Getting a Patent in Canada
With one of the largest economies in the world and the top ten trading nations, Canada is a highly globalized country in the world. With a strong financial system and a technology developed country with an approximate GDP worth trillions of dollars, Canada is the next stop destination for the inventors seeking protection for their invention. This technologically advanced nation depends on the patent system for scientific advancement and economic strength. For a strong patent system and giving inventors monopolies on their creation for a specific period, Canada provides an attractive incentive for research and development, which ultimately benefits the inventor and the citizens there as well. Providing strong patent protection in Canada makes the inventor take the risk of investing the time or money needed to create or perfect a new product. The patent document describing a new aspect of a technology in clear and specific terms making them vital resources for businesses, researchers, academics, and others who need to keep up with developments in their fields.
Requirement for a Patent
For the patent to be granted it is important to know the requirements that are necessary to be proved at the patent office for the grant of the patent. There are three basic criteria for patentability—novelty, utility, and inventiveness: Novelty— To be granted a patent, the invention must be the first of its kind in the world. Utility— A valid patent cannot be obtained for something that does not work or that has no useful function. The door lock must work. Inventiveness— To be patentable, your invention must be a new development or an improvement of an existing technology that would not have been obvious to someone working in your area of specialty. The door lock must add an improvement to the field of door locks.
In Canada, almost 90% of the patents are improvements of previous inventions. While obtaining the patent for an improvement, it has to be clear that the original patent may be still in force which might lead to infringement of the original patent. For this, it is better to have an agreement with the inventor of the original patent to not lead to any infringement. The team at GPF will be ready to help you with any such situations.
To get rid of any such situation, it is pertinent to check with the patent information available with the Canadian Intellectual Property Office (CIPO). CIPO has the largest collection in Canada of current technological know-how from around the world. It contains more than two million Canadian patent publications (grants and open to public inspection applications), most of which are searchable on the website or one can do an in-person search at the CIPO Client Service Centre.
It is highly advisable that the information must be checked before moving on with the invention which will be very helpful. Not getting into the resources can cost time and money in case there arises any litigation. This search will also give a better idea for tackling any further technical problems and even keep the inventor prepare if any dispute arises.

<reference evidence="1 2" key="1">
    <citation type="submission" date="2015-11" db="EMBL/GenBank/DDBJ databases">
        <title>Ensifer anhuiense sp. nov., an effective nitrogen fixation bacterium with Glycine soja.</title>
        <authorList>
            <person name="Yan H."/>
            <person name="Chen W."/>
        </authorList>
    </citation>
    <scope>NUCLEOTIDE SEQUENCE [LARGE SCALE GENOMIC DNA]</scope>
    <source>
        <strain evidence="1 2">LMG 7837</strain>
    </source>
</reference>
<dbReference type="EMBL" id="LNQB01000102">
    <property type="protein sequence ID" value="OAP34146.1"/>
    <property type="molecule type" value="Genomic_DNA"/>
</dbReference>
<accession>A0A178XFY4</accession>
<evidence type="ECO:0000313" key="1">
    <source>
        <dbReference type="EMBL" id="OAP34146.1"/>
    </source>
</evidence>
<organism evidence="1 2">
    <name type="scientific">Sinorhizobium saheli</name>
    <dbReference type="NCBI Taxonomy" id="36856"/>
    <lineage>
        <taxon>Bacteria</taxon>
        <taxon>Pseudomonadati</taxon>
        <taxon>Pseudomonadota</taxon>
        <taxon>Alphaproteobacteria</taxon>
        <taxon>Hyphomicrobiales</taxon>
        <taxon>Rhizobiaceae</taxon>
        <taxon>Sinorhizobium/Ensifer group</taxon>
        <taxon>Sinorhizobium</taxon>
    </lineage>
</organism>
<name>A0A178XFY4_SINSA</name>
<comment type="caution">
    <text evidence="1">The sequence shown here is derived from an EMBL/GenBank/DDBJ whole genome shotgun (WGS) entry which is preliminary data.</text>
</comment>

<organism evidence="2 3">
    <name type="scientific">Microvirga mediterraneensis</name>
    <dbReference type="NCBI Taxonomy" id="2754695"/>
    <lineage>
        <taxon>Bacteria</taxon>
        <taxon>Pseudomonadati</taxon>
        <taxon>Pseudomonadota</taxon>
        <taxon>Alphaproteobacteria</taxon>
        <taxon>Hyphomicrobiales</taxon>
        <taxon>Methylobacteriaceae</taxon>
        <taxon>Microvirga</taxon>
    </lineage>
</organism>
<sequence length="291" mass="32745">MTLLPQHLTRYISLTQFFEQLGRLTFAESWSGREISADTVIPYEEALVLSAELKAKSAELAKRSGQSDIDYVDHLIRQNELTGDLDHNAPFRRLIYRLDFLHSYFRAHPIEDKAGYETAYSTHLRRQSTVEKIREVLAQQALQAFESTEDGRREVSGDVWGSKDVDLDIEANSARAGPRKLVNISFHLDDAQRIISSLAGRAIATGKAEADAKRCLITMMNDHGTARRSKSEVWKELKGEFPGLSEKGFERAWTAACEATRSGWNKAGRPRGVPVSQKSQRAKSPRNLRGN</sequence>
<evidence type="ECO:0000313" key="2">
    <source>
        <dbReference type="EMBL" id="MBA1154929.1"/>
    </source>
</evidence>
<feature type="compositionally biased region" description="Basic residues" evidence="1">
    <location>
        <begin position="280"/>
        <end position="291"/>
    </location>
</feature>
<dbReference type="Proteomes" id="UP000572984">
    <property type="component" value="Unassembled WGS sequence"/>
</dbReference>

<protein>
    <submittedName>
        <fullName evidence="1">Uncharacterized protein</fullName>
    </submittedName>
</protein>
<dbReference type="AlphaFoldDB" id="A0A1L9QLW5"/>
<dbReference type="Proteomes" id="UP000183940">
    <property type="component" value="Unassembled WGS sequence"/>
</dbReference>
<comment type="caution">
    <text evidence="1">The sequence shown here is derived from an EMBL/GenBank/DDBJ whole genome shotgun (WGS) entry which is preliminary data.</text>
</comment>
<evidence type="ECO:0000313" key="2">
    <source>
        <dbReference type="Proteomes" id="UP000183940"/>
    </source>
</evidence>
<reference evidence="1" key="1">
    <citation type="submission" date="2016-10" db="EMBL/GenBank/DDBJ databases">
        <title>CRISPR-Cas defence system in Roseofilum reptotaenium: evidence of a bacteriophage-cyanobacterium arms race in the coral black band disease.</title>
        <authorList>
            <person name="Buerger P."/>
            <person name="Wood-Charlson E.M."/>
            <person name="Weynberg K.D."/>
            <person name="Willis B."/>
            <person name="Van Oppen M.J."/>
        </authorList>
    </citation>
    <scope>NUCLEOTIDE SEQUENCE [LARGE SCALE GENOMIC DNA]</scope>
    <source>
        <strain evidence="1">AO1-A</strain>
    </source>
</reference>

Preparing the Application and Examination
Normally the same for all the patent offices, in Canada the patent application will consist of an abstract, a specification, and, in most cases, drawings. The Canada patent office explains what all documents must constitute. The abstract will be a summary of the contents of the specification. The specification must denote a clear and complete description of the invention and its usefulness. The claims in the specification must address the boundaries of the invention clearly and accurately. The claim must be broad enough to provide the maximum protection and it must also be specific enough to identify the exact subject matter.
To receive an official filing date in Canada, you must submit no less than the following:
- an indication that the elements submitted are intended to be an application for a patent;
- the information which allows the applicant to be identified;
- the information which allows the applicant to be contacted; and
- a document, in any language, that on the face of it appears to be a description.
A complete patent application includes the information required to obtain a filing date as well as the following:
- Formal petition for grant of a patent
- Abstract of the invention
- Claim or claims to the invention
- Any drawings mentioned in the description
- A biological sequence listing, if applicable, in electronic format
- Appointment of a patent agent, when required
- The application fee
- A signed small entity declaration, if applicable
- A statement of entitlement
- Names and addresses of the inventors
On a similar line as in India, the examination is not automatic and must be done after the request and with the payment of fees within 4 years. The examiner's objection will be outlined in a report or letter called a "Patent Office action," which will list the objections, and set a date for you to reply. There can be further action and the examiner may ask for further amendments even after your reply. If the examiner makes a final objection to your application, you have the right to appeal to the Commissioner of Patents, requesting that the Commissioner review the examiner's objection.
Author: Saransh Chaturvedi (an advocate) currently pursuing LLM from Rajiv Gandhi School of Intellectual Property Law (IIT Kharagpur). In case of any queries please contact/write back Global Patent Filing us at firstname.lastname@example.org.